Dads pride themselves on being funny guys. But there is a wide gulf between a dad who can tell a dad joke that’ll make his kid’s eyes roll right out of their heads and a dad who is a teasing sarcastic jerk. The punny dad is hilarious. The snarky dad is undermining his own authority and his child’s sense of security and self-worth. He’s also modeling the behavior of bullies.
“Humor can be very misplaced,” says clinical psychologist Dr. John Mayer. “Cognitively we’re dealing with something that takes abstract thought to really comprehend and we’re expecting kids to get it. Kids don’t get it.“
The reason children don’t get jokes even though they often pretend to is that, even into their teens, they lack the ability to think abstractly. When a parent teases a child with a sarcastic comment, they are asking the child to both understand the world, other peoples’ perspectives, and alternative realities. A dad who jokingly tells a misbehaving kid they’re going to “sell them to the gypsies,” for instance, is asking a kid to understand several high-level concepts: the racist gypsy stereotype, why it’s hilariously unlikely there would be a gypsy camp anywhere near a suburban supermarket parking lot and the fact that selling children is illegal and that their parent would never ever do it. That’s a lot to process.
How to Be a Funny Dad Without Teasing Your Kids
- Understand that kids can’t think abstractly enough to get sarcasm which relies on high-level reasoning.
- Children learn socially and when exposed to snark and sarcasm they develop inappropriate social behaviors.
- Jokes should never put people down or sound threatening.
- Teasing is sometimes used in lieu of good discipline. Having a good discipline plan helps.
- Put-downs and snark are easy. Kids respect the intelligence of parents willing to be smart with puns and jokes.
When a kid can’t work through the cognitive maze to understand the “joke,” it can be pretty damn distressing. But beyond that short term, stressful destabilization, there are long term consequences.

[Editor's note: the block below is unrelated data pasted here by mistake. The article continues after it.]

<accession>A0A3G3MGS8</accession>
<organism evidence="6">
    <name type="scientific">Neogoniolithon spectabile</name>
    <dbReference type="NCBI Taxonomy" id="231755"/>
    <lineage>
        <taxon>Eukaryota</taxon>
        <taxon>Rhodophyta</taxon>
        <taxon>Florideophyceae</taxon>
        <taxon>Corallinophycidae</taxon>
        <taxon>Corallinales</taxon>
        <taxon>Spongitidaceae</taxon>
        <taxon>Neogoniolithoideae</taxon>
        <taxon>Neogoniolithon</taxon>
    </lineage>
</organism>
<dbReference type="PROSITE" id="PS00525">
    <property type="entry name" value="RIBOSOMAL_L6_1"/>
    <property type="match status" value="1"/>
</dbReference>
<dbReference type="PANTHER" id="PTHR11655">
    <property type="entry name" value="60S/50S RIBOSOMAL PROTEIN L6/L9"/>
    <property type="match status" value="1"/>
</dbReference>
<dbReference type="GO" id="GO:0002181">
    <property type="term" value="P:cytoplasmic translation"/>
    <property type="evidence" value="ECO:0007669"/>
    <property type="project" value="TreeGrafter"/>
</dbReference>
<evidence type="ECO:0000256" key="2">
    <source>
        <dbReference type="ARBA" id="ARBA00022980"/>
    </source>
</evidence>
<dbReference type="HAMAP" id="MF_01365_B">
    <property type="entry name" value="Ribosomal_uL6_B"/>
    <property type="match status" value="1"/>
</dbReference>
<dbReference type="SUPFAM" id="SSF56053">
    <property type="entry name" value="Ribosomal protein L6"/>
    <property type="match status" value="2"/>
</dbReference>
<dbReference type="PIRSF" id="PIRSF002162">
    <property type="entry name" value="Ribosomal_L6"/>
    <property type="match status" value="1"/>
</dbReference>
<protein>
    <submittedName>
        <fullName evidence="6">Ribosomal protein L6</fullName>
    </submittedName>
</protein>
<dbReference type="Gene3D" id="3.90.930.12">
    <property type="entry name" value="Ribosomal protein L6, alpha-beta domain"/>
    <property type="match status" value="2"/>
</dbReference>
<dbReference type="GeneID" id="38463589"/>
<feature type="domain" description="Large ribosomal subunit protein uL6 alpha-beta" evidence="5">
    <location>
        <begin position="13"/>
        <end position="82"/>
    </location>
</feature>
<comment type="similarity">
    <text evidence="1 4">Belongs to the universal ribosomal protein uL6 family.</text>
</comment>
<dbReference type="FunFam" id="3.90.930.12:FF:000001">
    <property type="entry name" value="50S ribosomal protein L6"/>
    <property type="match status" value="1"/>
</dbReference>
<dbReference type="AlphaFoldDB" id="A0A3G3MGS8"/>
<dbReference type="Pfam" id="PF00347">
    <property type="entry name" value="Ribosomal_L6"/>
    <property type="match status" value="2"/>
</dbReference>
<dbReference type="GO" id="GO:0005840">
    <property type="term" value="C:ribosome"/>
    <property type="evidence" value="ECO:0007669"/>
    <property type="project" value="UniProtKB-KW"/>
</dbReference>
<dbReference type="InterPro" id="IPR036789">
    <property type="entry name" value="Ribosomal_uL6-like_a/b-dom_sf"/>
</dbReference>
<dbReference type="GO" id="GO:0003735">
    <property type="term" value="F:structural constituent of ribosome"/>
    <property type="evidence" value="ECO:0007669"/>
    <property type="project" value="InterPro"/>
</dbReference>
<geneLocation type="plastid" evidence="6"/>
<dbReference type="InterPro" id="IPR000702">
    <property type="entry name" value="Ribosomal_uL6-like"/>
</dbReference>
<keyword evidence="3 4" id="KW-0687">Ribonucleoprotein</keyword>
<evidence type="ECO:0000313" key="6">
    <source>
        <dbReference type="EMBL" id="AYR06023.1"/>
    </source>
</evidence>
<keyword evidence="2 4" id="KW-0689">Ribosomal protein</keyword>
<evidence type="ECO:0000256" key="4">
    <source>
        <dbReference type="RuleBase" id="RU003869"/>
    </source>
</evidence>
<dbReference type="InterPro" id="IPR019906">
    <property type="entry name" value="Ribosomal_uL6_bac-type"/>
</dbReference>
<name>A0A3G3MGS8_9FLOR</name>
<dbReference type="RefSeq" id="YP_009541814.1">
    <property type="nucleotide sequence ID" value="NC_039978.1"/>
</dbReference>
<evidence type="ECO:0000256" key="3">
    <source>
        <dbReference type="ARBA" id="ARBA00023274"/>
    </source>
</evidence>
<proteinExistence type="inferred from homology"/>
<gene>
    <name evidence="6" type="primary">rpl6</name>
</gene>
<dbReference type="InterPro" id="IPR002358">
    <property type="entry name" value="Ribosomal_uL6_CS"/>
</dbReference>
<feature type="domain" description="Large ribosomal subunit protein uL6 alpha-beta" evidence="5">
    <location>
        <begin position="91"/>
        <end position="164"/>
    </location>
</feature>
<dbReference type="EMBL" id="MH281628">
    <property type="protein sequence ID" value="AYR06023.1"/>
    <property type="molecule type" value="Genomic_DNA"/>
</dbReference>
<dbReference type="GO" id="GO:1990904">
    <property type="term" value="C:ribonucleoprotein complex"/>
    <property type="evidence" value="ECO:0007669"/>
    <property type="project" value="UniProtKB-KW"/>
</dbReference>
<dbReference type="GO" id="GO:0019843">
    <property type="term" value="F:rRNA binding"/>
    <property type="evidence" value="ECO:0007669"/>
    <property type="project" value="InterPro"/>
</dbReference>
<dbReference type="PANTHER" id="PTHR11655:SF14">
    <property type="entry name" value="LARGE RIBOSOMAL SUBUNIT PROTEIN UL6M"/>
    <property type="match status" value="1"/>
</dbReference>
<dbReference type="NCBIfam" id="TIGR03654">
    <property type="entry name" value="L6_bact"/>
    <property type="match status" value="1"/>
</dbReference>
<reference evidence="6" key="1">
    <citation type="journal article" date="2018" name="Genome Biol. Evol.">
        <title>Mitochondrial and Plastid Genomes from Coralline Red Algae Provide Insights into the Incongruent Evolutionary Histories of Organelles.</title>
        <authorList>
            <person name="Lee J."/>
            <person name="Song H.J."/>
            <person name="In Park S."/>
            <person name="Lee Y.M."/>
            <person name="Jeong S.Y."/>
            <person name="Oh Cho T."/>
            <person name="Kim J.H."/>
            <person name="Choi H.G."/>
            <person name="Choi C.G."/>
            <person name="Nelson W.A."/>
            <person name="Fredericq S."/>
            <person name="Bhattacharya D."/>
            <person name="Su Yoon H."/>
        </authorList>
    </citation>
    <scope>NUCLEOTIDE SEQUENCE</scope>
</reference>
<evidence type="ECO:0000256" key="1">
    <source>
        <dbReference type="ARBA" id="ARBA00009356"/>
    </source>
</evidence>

“What’s going to happen with your child if they’re surrounded by this is that they’re going to have inappropriate social development,” Mayer says. “You’re going to have a broken child, socially.”
That may result in a kid who becomes a teaser or a bully themselves. That’s because kids are constantly watching their parents. Imitation is not only the sincerest form of flattery, but it’s also a mainstay of early behaviors. When all children see is a parent who leans on snark, sarcasm, and teasing, they internalize the idea that such rhetoric is normal and socially relatable to others.
“There should be red flags that come up in your mind that should guide you when you’re going to make any statement or joke,” Mayer says. “Don’t put down someone and don’t threaten. Threatening is not a good parental technique anyway.”
Mayer also points out that when a parent leans on adult humor, they diminish their parental power. That power comes from being a trustworthy, respectable person that a child can rely on. Children don’t actually care if dad is funny. They just care that dad is stable.
“Don’t abdicate your power,” Mayer urges. “Continue to be a powerful respected person in your child’s life, not Bozo the clown.”
Mayer notes that many times the snark is unleashed when a parent falls prey to their own frustrations over a kid’s behavior. The fix for this is to have a discipline plan in place and to use it consistently and dispassionately. If that plan is about giving a child natural consequences, fine. If it’s about time-outs or talking, that’s okay too. The important part is that it is consistent and given out without anger.
Finally, Mayer notes that teasing and snark reflect poorly on a dad’s intelligence. “Teasing and put downs are easy ways to be funny. That’s why we gravitate towards them. It’s the easy thing to say,” he opines. “It doesn’t take much intellect to say the snarky thing.”